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Jimmy Carter plans to meet a fuel-short Hamas

The former president arrived in Israel Sunday as Palestinians in Gaza continued to cope with an Israeli-imposed fuel blockade.

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Still, the shuttle mission comes at a critical juncture. Pressure on Gaza began rising last Wednesday after two Israelis were killed at the Nahal Oz border gasoline terminal by a group of Palestinian militants who made a rare penetration of the military's security cordon around the strip.

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Israel has since refused to renew shipments of petrol, diesel and cooking gas to the Gaza Strip, blaming Hamas for allowing militants to target the last lines of supply to a civilian population under a steadily tightening economic siege.

Energy officials in Gaza warned that the power station that supplies the territory of 1.4 million people with 30 percent of its electricity was teetering on the brink of shutting down. Israeli officials pointed out that Hamas has two days of fuel to power the generator.

"This industrial diesel fuel supply is empty and the generator will stop within hours," said Mahmoud Huzenda, head of an association of Gaza fuel distributors.

The energy crunch has triggered warnings from Hamas of a repeat from earlier this year, when power blackouts gave way to hundreds of thousands of frustrated Gazans surging over the Egyptian border to temporarily break the siege. Having resealed the border, Egypt has warned the Palestinians that it will use force to prevent another border breach.

Meanwhile, Israel has stepped up its military activity inside the Gaza Strip aimed at keeping Palestinian gunmen at a distance from the fence that separates it from Israel.

The offensive, which included Israeli ground troops and tanks, left several children dead over the weekend. On Sunday, a barrage of Palestinian retaliatory mortars landed just a few feet away from the Israeli general who heads the military's southern command.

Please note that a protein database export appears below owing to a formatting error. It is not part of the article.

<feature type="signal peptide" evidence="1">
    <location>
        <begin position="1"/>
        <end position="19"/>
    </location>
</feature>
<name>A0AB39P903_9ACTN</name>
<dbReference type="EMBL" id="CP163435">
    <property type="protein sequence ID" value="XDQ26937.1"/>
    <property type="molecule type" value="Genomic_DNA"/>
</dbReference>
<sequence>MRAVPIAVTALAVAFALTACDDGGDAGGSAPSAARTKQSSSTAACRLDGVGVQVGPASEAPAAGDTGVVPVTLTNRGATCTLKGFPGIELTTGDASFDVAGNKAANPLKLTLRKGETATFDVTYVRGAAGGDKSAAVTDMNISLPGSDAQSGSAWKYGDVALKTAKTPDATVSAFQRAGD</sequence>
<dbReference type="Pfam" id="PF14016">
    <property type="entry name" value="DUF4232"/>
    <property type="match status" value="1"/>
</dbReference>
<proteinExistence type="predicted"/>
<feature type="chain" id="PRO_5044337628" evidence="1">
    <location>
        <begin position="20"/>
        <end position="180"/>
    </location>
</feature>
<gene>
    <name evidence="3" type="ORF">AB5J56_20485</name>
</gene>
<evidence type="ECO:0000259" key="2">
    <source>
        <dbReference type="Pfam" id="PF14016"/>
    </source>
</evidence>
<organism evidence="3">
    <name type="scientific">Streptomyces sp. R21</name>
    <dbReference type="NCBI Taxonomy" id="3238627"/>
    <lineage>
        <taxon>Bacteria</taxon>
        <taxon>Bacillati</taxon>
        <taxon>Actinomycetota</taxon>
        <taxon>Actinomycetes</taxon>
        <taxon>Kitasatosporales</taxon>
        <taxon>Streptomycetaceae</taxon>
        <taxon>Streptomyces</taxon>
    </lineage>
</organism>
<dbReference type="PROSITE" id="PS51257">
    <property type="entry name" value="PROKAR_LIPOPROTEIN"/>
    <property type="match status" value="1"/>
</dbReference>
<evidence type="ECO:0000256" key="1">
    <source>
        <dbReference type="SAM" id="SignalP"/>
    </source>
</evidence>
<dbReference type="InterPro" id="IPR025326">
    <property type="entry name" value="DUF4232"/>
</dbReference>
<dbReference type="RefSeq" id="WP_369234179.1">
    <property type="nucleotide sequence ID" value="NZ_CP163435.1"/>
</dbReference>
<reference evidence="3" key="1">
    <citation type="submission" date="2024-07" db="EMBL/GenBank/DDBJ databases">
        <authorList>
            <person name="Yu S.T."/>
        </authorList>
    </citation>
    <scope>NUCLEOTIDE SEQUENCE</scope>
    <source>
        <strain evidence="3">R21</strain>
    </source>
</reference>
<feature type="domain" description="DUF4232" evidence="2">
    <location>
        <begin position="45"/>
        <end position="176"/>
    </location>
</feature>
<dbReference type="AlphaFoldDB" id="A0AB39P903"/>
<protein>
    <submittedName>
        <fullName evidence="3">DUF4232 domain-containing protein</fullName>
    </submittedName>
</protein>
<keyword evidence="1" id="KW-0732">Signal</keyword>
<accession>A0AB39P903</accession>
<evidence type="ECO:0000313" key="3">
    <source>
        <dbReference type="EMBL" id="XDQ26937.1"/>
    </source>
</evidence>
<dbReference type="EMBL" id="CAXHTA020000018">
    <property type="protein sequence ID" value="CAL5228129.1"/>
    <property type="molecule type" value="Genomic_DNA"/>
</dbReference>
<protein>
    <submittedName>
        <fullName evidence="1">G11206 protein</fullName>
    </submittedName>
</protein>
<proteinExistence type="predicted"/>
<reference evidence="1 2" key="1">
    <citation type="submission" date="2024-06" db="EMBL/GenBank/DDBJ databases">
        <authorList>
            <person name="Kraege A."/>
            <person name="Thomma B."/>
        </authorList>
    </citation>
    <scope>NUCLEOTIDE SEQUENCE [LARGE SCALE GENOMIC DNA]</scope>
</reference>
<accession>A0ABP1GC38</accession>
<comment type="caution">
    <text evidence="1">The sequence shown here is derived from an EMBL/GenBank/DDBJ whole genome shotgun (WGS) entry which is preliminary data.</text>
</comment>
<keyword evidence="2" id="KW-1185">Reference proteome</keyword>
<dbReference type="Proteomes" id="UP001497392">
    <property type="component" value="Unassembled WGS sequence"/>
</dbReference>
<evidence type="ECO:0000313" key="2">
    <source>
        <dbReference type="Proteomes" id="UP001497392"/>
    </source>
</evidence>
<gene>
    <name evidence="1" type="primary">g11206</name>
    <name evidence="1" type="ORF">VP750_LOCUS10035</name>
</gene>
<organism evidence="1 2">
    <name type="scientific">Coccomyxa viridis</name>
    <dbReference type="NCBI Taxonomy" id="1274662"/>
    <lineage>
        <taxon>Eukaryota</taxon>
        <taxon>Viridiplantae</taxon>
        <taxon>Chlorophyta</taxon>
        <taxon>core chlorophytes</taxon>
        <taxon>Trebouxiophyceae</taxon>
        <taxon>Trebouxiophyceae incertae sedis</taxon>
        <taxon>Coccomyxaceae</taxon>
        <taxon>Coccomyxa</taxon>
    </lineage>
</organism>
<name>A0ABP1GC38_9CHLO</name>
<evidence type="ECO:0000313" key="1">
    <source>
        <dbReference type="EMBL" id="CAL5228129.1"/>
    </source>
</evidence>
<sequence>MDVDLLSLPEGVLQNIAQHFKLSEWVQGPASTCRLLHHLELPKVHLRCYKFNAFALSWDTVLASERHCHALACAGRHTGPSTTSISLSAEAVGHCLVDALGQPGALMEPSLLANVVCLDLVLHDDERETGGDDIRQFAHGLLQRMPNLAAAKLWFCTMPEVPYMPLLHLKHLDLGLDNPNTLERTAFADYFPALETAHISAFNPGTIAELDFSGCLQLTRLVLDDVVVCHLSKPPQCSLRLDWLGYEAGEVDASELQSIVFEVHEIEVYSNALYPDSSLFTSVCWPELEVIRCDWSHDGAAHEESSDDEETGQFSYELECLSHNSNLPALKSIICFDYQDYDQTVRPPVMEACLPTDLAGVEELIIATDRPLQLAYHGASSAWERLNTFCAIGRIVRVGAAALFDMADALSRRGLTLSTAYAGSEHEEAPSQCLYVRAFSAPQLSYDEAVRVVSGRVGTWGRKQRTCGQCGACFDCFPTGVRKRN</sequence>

In Jerusalem, two tracks of diplomacy sought to stem a rising tide of hostility in Gaza.

Though the Olmert-Abbas meeting was a surprise, an Israeli spokesperson for the prime minister said that the summit had been planned for the eve of an upcoming visit to the US by the Palestinian president.

Israel and the Palestinians have been under pressure from both Egypt and the US to avoid a new border breach and to step up momentum for peace talks.

"I hope [the summit] is to avoid a crisis, because if so, it's a good indication," said Gershon Baskin, the codirector of the Israeli Palestinian Center for Research and Information. "It seems logical that if Israel is moving forward then they're want to be coordinating any moves with Abbas."

At the same time as the Olmert-Abbas meeting, Carter was being hosted by Israeli President Shimon Peres. Although Mr. Peres has few powers in the largely ceremonial position, his status as Israel's elder statesman makes it likely that he could be used as a quiet channel of communication between the Israeli government and Hamas.

Israel has reportedly been using Egypt for intermittent negotiations with Hamas over a prisoner swap to free Cpl. Gilad Shalit, who was abducted from inside Israel to Gaza in June 2006.

Although Carter ruffled Israeli sensibilities last year after his book came out in which he compared Israel's occupation of the West Bank and Gaza to South African apartheid, he is remembered fondly for mediating the peace treaty with Egypt, the Jewish state's first-ever normalization of relations with its neighbors.

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